Gillis Mostaert Hans Vredeman de Vries - David Entrusting Uriah with the Letter to Joab

Gillis Mostaert
Hans Vredeman de Vries - David Entrusting Uriah with the Letter to Joab - image-1
Gillis Mostaert
Hans Vredeman de Vries - David Entrusting Uriah with the Letter to Joab - image-1

Gillis Mostaert
Hans Vredeman de Vries

David Entrusting Uriah with the Letter to Joab

Oil on panel. 39 x 66 cm.

This painting is a fine example of the kinds of works made in cooperation between the two Antwerp artists Hans Vredeman de Vries and Gillis Mostaert, the architecture being painted by de Vries and the figures by Mostaert (exhib. cat. Lemgo 2002, no. 125).
Hans Vredeman de Vries was an important intermediary between the Italian Renaissance and the art of the Netherlands. In his work as an architect, architectural theorist and painter, he was partially responsible for introducing central perspective to the Netherlands. His series of prints on perspective published by Hieronymus Cock in Antwerp were a significant source of inspiration for many Netherlandish artists.
An opulent Renaissance palace constructed using the classical rules of architecture forms the stage for this Old Testament tale, told in Samuel 11. We see King David handing a letter for the General Joab to the soldier Uriah. In this letter, the King instructs Joab to have the innocent Uriah killed in the front line of an upcoming battle so that David can continue his affair with his wife Bathsheba. The artist has designed the architecture so as to direct the viewer's gaze towards the protagonists. The vanishing point is located directly beside the head of David.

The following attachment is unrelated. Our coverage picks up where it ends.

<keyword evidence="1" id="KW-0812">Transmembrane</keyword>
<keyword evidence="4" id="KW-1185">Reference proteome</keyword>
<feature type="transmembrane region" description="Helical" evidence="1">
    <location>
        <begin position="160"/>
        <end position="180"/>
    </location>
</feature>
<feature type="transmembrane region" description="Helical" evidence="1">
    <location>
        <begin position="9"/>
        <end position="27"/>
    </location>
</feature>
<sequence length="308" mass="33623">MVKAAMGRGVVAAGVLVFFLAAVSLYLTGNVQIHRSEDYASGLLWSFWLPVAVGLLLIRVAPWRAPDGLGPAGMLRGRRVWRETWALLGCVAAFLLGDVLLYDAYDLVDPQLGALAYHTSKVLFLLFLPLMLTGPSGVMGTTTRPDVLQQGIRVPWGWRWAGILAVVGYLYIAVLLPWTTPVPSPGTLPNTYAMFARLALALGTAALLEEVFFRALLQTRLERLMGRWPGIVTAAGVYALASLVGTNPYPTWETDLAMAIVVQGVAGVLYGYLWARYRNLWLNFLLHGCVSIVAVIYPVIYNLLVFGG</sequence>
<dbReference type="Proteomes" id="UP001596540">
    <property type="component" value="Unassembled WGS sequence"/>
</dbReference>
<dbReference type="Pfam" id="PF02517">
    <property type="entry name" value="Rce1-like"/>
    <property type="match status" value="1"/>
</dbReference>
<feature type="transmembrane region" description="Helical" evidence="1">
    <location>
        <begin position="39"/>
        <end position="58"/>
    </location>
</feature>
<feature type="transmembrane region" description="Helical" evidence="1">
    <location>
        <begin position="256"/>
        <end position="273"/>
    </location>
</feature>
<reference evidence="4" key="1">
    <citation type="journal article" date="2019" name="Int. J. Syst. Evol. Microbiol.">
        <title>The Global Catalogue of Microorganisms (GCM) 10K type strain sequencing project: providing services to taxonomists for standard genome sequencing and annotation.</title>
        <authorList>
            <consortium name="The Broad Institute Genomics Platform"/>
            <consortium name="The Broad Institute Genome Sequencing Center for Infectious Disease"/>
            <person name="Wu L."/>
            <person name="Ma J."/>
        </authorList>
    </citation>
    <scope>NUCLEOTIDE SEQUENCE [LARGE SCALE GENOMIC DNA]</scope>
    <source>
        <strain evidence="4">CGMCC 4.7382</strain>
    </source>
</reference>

This piece is a fine example of a work created in cooperation between de Vries and Mostaert in the late 1560s. Heiner Borggrefe interprets this work, along with the “Massacre of the Roman Triumvirate” and the “Massacre of the Innocents” as a critical commentary by the artists on current political events in Flanders and the repressive politics of the Spanish under Alba and Philipp II. Borggrefe interprets the figure of David as a representation of the Spanish King, and postulates that the work could have been left behind in Antwerp when Hans Vredeman de Vries was forced to flee to Aachen.

Provenance

Private collection, West Germany.

Literature

Exhib. cat.: Lemgo 2002: Hans Vredeman de Vries und die Renaissance im Norden. Ed. by Heiner Borggrefe u.a. München 2002, p. 287f, no. 125.

Lot 1026 Dα

Estimate:
30.000 € - 35.000 €

Result:
64.480 €